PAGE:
THE BLOG
04/12/2013 10:10 GMT | Updated 03/02/2014 05:59 GMT

Life v Lifestyle

I love Sundays.

It's the one day of the week I get to sleep as long as I can, potter around the flat, catch up with Hollyoaks, and inevitably get crushingly disappointed by Homeland.

There is, however, one stressful part of every given Sunday.

The Sunday papers.

I'm not talking about red tops. I'm talking about the big, thick, clever papers.

The ones with all the pull-outs.

The ones with magazines dedicated to decorating one's second home the country.

The ones with articles advising us as to the best Arga to purchase.

The ones with handy sections on the wisest way to invest in stocks and shares and bonds and yields. Or whatever.

The reason for my weekly angst? They make me feel utterly CRAP about my life.

We read so much about the influence the media has over our sense of wellbeing, but the criticism always falls at the fluffier end of the market. Gossip and fashion mags have long been associated with giving young women an unhealthy body image and unrealistic expectations of life.

The weekend papers though are a different beast, are they not? They're full of Important Things. But if reading the red tops and glossy mags give us a sense of superiority, can't it follow that the broadsheets can make us feel just a little bit inferior?

Now don't get me wrong. The content and quality of the weekend newspapers is second to none. Anyone with any interest in the world should absolutely read the broadsheets. The journalism is world class. Where else can we find in-depth reporting from far-flung corners of the globe and special reports shining a light on the forgotten and ignored the world over?

So what it is about these recycle-box-breaking buggers that gets me so down?

Within all news, and fancy holiday destinations, and theatre reviews, and obscure book recommendations, and interior design tips for perfect properties, and interviews with really successful people..... is that subliminal message that I'm Not Living Up To My Potential.

They make me look at my life and panic. Every time I read the lifestyle supplements, I'm reminded of something I heard when I graduated. A friend was told not to confuse a career with a lifestyle. Did they genuinely want a career in 'x' industry, or a lifestyle straight out of a Sunday supplement? That thought has come back to me time after time, and it's never more impactful than when reading the weekend papers.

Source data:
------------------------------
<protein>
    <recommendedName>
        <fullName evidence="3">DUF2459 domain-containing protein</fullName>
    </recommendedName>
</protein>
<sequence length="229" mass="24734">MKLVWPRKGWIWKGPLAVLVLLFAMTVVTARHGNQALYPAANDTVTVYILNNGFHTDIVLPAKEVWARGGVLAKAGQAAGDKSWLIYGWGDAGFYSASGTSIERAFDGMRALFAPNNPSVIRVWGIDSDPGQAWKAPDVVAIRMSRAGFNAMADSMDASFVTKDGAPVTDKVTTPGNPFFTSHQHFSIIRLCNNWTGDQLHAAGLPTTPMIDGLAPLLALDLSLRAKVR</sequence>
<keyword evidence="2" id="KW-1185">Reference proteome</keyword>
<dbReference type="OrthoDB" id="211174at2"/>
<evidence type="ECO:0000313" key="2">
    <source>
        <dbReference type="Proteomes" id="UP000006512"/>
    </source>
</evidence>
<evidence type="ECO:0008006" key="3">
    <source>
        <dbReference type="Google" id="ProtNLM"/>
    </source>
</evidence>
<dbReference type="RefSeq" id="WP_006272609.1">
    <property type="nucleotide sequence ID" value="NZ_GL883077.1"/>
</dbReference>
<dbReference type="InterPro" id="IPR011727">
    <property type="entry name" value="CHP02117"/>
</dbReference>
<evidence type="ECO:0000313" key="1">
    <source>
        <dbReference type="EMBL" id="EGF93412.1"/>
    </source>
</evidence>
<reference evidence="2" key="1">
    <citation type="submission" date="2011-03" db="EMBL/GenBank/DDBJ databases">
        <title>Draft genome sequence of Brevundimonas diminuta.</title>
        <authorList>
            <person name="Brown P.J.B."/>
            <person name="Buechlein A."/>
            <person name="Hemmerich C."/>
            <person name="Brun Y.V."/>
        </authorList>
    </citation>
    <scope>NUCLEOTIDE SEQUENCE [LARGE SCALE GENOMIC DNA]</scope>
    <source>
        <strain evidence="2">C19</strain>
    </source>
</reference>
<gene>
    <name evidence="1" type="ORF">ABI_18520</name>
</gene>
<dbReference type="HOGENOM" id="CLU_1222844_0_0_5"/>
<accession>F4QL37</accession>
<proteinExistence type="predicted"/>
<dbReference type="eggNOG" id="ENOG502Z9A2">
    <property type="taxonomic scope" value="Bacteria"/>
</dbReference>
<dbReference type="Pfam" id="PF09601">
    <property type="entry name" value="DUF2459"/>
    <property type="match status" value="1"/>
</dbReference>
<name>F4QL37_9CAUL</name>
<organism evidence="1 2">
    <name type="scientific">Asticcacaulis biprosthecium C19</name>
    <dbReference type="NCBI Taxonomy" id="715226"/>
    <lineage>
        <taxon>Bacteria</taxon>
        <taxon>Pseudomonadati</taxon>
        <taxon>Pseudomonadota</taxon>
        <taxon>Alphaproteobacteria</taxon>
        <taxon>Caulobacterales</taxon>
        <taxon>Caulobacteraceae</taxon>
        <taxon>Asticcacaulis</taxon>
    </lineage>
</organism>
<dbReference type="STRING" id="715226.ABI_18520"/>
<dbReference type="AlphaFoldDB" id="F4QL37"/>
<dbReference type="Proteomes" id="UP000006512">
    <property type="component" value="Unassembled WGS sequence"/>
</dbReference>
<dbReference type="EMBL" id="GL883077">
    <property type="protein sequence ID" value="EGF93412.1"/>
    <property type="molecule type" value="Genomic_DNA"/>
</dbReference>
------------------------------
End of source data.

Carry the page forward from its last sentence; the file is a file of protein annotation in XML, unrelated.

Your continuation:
Page after page of other people reaching for the stars and touching them. Whether in the fields of 'serious news', sport (ok, not bothered about that so much) the arts (who wouldn't say yes to being in Cats?) and politics (we all want to change the world), these tomes seem to be full of people who are doing jolly well, thank you very much.

Life is short and it makes me wonder if I could have done more yesterday, or done something different 5 years ago.

Then thoughts (and pages) turn to the cash and lifestyle that could potentially follow from such success. Products I'd feel just so guilty buying. Property which makes me dribble. "Important" books which would make me sound oh-so-well rounded should I bump into Germaine Greer.

The Sunday papers are a sensory overload of aspiration and inspiration. A smorgasbord of all the things we feel we should have in our life to make us a well rounded person.

And there, behold, is the key.

A smorgasbord. A well rounded person.

For some people their day-to-day life will be a living embodiment of a Sunday Supplement. They'll know about inflation, drug mules, and the history of Colombia. They'll have a house in London and a house in the country and make their own jam and know where St Bart's is on a map. And they will genuinely, genuinely want to read poetry.

I, on the other hand, enjoy gruesome crime novels, have musicals and trashy pop tracks on my iPod and don't own a rolling pin.

Monday to Saturday I can happily live with this way of life.

On Sundays though, I'm reminded I could be so much more. Better. More intelligent. And do some cooking once in a while.

I've come to the conclusion that I'll never live a life straight out of a glossy weekend mag. But, if on a Sunday I'm inspired to buy a book I'd never read, get last minute tickets to a play which sounds pretentious, or brush up on the best Argas known to man, then I'll consider that a small step on the path of self-improvement.

When it comes to my lazy Sundays flicking through the papers, in a choice between style and life, I'll still choose life. Just a slightly more well-rounded one.